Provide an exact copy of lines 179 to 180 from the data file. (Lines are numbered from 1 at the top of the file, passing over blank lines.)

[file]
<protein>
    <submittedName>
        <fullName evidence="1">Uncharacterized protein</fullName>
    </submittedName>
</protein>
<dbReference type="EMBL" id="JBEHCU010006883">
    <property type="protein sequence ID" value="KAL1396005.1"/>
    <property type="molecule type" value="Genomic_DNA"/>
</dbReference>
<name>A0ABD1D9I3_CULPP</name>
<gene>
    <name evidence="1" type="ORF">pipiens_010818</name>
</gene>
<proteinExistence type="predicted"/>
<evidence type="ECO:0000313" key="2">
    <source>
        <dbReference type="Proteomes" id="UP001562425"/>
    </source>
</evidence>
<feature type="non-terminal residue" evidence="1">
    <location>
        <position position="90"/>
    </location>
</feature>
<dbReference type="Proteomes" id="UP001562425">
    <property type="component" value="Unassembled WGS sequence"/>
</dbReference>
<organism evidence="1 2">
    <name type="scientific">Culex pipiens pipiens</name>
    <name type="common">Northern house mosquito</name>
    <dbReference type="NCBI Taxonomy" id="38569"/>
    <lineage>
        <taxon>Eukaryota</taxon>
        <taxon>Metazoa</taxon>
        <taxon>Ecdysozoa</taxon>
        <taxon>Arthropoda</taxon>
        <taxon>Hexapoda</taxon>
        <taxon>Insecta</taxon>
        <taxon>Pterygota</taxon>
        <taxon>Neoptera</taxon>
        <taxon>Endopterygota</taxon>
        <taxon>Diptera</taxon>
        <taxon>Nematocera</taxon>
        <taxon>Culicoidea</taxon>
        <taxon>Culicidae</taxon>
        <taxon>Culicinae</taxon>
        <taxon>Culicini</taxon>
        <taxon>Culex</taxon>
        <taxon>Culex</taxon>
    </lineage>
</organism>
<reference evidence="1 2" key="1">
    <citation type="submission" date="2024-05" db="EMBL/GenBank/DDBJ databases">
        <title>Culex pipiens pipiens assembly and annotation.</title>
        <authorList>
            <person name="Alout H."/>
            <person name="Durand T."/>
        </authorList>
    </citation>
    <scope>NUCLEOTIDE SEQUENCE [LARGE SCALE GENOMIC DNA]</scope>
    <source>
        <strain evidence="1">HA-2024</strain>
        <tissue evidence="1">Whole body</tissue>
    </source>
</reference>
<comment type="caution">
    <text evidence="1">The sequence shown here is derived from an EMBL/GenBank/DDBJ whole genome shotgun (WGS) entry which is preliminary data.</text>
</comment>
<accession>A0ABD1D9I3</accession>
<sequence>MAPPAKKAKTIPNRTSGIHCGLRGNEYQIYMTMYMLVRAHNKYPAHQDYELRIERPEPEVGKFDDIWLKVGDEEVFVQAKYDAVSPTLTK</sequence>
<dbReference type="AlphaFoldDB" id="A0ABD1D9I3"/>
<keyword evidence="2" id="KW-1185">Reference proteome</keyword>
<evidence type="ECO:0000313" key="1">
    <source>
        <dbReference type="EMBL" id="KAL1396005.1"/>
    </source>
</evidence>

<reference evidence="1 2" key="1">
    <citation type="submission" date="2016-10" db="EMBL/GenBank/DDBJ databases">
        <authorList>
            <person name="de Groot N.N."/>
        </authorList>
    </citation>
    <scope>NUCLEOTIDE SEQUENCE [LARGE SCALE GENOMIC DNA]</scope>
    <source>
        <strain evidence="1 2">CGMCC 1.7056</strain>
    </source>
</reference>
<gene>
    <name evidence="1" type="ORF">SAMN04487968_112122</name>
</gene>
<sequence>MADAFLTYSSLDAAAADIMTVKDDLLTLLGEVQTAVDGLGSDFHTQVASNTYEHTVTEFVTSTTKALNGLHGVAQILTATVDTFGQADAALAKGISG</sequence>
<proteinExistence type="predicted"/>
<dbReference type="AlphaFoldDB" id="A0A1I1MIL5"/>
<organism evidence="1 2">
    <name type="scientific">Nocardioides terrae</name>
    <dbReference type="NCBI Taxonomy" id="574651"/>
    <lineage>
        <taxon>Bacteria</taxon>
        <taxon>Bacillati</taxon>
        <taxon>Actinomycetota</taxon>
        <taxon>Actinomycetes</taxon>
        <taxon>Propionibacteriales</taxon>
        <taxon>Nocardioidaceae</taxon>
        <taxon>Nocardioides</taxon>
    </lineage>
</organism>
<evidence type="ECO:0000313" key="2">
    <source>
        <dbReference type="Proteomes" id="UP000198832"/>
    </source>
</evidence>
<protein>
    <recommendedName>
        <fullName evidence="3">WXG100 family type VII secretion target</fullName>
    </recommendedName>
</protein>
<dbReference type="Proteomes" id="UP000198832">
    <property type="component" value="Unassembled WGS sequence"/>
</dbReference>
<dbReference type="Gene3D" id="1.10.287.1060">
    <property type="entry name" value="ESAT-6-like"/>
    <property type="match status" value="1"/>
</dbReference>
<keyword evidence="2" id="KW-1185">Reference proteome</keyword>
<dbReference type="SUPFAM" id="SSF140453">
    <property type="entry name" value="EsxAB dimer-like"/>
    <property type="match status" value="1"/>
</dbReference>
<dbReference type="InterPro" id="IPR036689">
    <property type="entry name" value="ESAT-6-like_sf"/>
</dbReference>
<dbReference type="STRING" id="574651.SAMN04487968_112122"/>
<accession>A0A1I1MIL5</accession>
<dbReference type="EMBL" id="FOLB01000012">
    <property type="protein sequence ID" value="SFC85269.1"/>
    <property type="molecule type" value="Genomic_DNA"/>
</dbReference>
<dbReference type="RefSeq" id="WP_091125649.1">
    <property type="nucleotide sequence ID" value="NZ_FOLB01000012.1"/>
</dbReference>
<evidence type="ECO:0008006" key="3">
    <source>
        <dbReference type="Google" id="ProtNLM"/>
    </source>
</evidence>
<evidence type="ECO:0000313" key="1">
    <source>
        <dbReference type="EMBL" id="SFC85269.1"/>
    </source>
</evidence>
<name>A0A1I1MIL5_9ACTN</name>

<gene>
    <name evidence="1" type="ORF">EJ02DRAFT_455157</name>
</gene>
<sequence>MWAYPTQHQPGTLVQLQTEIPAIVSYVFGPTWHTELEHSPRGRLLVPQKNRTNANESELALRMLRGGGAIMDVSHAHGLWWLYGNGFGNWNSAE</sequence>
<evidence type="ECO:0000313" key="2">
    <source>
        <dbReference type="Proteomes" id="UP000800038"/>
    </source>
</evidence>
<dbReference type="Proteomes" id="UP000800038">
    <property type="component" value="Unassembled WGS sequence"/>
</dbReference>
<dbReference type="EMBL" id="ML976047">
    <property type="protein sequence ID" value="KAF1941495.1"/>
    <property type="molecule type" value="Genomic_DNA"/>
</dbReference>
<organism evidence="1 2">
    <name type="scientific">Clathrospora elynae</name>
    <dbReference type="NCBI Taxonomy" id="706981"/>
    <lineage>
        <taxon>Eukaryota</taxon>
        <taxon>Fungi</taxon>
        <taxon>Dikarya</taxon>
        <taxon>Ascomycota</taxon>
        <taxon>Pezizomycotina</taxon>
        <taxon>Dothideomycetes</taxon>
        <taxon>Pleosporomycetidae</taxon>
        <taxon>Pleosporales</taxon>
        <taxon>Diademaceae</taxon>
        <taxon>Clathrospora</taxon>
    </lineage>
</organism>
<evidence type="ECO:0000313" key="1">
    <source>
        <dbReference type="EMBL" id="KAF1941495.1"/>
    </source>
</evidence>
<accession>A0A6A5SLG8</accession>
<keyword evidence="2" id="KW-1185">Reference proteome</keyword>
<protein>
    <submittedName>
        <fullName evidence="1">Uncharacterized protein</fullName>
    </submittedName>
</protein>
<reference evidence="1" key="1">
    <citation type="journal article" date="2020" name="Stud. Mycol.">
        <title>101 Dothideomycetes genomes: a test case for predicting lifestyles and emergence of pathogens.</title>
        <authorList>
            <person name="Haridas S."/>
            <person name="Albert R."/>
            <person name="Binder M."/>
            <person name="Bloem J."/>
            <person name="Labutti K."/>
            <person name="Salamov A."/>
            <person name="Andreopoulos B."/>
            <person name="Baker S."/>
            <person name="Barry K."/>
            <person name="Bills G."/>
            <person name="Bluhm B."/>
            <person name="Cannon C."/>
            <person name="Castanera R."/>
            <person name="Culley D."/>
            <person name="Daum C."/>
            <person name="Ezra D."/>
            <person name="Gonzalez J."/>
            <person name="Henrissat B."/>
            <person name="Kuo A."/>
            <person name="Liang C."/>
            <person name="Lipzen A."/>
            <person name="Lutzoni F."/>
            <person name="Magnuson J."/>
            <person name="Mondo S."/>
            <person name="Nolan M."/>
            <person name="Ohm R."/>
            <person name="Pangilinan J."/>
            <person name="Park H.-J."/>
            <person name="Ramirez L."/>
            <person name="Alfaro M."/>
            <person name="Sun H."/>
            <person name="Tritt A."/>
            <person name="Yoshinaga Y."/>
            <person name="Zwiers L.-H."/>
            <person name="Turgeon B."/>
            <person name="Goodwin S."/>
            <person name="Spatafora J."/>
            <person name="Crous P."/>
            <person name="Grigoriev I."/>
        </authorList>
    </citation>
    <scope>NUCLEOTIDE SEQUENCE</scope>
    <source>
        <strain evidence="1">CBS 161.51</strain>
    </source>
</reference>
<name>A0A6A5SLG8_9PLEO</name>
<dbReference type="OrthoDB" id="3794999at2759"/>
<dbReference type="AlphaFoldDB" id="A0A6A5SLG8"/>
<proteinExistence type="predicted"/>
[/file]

        <taxon>Pleosporomycetidae</taxon>
        <taxon>Pleosporales</taxon>